Word classes (parts of speech) were described by Sanskrit grammarians from at least the 5th century BC. In Yāska's Nirukta, the noun (nāma) is one of the four main categories of words defined.
The Ancient Greek equivalent was ónoma (ὄνομα), referred to by Plato in the Cratylus dialog, and later listed as one of the eight parts of speech in The Art of Grammar, attributed to Dionysius Thrax (2nd century BC). The term used in Latin grammar was nōmen. All of these terms for "noun" were also words meaning "name". The English word noun is derived from the Latin term, through the Anglo-Norman noun.
The word classes were defined partly by the grammatical forms that they take. In Sanskrit, Greek and Latin, for example, nouns are categorized by gender and inflected for case and number. Because adjectives share these three grammatical categories, adjectives are placed in the same class as nouns.
Similarly, the Latin nōmen includes both nouns (substantives) and adjectives, as originally did the English word noun, the two types being distinguished as nouns substantive and nouns adjective (or substantive nouns and adjective nouns, or short substantives and adjectives). (The word nominal is now sometimes used to denote a class that includes both nouns and adjectives.)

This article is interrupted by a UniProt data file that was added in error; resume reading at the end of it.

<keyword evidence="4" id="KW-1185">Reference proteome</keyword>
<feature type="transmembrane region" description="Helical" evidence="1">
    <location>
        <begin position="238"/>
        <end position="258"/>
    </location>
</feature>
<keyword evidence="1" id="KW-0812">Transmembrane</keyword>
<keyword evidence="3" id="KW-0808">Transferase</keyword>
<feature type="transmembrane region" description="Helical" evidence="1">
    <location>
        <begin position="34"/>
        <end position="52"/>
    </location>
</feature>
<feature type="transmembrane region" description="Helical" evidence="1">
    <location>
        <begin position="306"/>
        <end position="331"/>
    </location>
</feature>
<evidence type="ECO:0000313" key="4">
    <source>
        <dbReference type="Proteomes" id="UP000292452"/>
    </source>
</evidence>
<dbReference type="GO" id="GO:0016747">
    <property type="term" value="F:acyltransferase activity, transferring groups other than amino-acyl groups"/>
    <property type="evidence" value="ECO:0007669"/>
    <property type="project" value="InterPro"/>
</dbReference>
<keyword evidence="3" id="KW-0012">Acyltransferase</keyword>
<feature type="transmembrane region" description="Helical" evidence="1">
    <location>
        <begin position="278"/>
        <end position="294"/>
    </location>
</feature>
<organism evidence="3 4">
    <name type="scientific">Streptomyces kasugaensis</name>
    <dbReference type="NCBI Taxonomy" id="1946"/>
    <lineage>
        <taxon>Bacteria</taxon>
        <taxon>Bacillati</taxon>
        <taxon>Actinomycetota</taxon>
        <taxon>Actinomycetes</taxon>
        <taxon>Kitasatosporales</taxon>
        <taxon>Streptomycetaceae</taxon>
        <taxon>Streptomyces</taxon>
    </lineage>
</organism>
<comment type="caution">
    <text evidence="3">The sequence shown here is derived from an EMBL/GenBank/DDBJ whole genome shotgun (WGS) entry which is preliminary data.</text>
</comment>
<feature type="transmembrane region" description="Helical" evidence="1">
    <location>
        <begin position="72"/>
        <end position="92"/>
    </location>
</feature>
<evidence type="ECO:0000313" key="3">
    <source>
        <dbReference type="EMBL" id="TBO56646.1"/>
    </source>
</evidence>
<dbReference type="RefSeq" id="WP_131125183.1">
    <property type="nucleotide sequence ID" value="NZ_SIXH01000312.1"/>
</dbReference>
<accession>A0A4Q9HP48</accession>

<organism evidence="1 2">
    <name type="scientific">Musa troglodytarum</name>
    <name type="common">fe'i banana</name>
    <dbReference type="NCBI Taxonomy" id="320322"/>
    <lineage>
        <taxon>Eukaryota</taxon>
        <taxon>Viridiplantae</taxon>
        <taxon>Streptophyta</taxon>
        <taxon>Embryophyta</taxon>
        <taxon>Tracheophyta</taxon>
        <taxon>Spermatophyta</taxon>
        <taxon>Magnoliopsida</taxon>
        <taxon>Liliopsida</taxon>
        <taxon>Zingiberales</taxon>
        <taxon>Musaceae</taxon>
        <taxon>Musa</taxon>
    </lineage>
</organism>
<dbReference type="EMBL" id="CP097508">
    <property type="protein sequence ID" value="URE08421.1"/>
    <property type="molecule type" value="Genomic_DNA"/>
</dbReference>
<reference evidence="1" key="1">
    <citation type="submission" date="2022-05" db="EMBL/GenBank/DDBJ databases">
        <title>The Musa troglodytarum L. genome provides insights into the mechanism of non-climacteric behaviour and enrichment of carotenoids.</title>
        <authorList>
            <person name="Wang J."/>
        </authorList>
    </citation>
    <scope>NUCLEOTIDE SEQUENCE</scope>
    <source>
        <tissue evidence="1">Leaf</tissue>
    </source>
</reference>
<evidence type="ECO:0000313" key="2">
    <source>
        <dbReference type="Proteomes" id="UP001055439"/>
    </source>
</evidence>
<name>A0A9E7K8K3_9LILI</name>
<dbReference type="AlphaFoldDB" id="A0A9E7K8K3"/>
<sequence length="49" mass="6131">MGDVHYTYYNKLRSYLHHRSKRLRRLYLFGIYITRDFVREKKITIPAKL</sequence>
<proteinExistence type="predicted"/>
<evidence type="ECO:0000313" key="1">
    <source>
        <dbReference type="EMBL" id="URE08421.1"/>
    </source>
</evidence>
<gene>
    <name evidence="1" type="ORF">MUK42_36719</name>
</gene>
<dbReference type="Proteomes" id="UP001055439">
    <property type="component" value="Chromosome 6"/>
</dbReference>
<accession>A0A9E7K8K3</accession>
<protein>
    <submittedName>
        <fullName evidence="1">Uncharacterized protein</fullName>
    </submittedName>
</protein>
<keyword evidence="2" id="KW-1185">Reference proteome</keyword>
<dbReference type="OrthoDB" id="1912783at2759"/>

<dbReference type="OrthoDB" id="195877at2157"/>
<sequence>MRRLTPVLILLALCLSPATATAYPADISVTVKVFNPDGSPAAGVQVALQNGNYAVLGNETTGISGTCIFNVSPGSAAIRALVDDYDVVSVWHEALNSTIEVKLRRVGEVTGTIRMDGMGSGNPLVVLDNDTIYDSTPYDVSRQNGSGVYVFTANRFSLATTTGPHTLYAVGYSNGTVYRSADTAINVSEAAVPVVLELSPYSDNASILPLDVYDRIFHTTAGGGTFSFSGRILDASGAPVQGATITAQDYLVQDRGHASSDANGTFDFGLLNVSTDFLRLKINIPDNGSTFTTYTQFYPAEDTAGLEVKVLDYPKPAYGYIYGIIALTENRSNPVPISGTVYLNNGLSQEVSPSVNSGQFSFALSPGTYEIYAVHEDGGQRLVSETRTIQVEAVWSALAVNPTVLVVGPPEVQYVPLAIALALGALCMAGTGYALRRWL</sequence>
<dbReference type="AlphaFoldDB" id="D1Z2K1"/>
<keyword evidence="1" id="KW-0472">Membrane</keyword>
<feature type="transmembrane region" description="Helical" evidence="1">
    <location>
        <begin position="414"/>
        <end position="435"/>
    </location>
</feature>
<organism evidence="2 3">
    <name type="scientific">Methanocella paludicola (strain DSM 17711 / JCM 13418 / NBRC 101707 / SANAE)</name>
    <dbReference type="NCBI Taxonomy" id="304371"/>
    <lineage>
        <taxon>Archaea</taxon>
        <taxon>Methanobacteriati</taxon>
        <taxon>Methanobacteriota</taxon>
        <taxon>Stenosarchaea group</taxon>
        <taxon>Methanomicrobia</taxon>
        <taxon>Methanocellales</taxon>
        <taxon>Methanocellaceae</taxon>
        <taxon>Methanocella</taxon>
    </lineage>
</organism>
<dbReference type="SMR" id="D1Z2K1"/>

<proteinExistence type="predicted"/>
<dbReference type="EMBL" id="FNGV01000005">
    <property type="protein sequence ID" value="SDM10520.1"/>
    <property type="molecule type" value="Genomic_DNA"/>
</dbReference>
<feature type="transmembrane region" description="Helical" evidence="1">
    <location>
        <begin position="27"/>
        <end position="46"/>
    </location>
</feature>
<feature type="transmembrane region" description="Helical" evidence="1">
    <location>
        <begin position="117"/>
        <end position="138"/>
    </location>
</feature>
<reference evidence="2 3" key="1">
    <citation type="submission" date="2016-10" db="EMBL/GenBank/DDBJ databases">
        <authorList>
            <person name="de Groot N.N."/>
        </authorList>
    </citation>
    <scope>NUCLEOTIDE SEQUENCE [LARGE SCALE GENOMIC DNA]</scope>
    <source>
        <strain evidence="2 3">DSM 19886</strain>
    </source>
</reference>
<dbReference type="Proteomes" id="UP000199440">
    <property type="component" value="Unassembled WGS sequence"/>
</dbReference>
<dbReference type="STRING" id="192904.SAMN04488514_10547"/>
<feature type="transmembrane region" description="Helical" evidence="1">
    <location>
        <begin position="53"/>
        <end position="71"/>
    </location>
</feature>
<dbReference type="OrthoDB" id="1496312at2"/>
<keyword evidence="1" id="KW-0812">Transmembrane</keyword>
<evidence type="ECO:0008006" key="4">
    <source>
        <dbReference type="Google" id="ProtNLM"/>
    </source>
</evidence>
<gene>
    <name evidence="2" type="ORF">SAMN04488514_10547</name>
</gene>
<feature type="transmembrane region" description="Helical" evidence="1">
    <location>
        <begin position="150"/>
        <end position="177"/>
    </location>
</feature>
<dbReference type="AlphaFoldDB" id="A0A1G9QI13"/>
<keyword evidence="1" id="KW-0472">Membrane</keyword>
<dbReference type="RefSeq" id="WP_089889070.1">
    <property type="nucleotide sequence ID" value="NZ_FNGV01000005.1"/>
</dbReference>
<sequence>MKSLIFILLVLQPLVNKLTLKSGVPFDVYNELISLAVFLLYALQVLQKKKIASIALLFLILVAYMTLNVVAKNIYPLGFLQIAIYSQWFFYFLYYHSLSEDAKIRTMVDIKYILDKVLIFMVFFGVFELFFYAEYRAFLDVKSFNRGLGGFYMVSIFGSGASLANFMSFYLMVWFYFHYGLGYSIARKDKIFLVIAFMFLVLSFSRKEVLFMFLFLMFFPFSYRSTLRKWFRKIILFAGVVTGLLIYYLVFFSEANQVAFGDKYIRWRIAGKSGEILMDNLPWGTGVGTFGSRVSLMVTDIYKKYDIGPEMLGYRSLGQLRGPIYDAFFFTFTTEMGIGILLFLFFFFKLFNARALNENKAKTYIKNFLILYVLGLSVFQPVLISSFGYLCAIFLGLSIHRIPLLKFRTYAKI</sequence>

Many European languages use a cognate of the word substantive as the basic term for noun (for example, Spanish sustantivo, "noun"). Nouns in the dictionaries of such languages are demarked by the abbreviation s. or sb. instead of n., which may be used for proper nouns or neuter nouns instead. In English, some modern authors use the word substantive to refer to a class that includes both nouns (single words) and noun phrases (multiword units, also called noun equivalents). It can also be used as a counterpart to attributive when distinguishing between a noun being used as the head (main word) of a noun phrase and a noun being used as a noun adjunct. For example, the noun knee can be said to be used substantively in my knee hurts, but attributively in the patient needed knee replacement.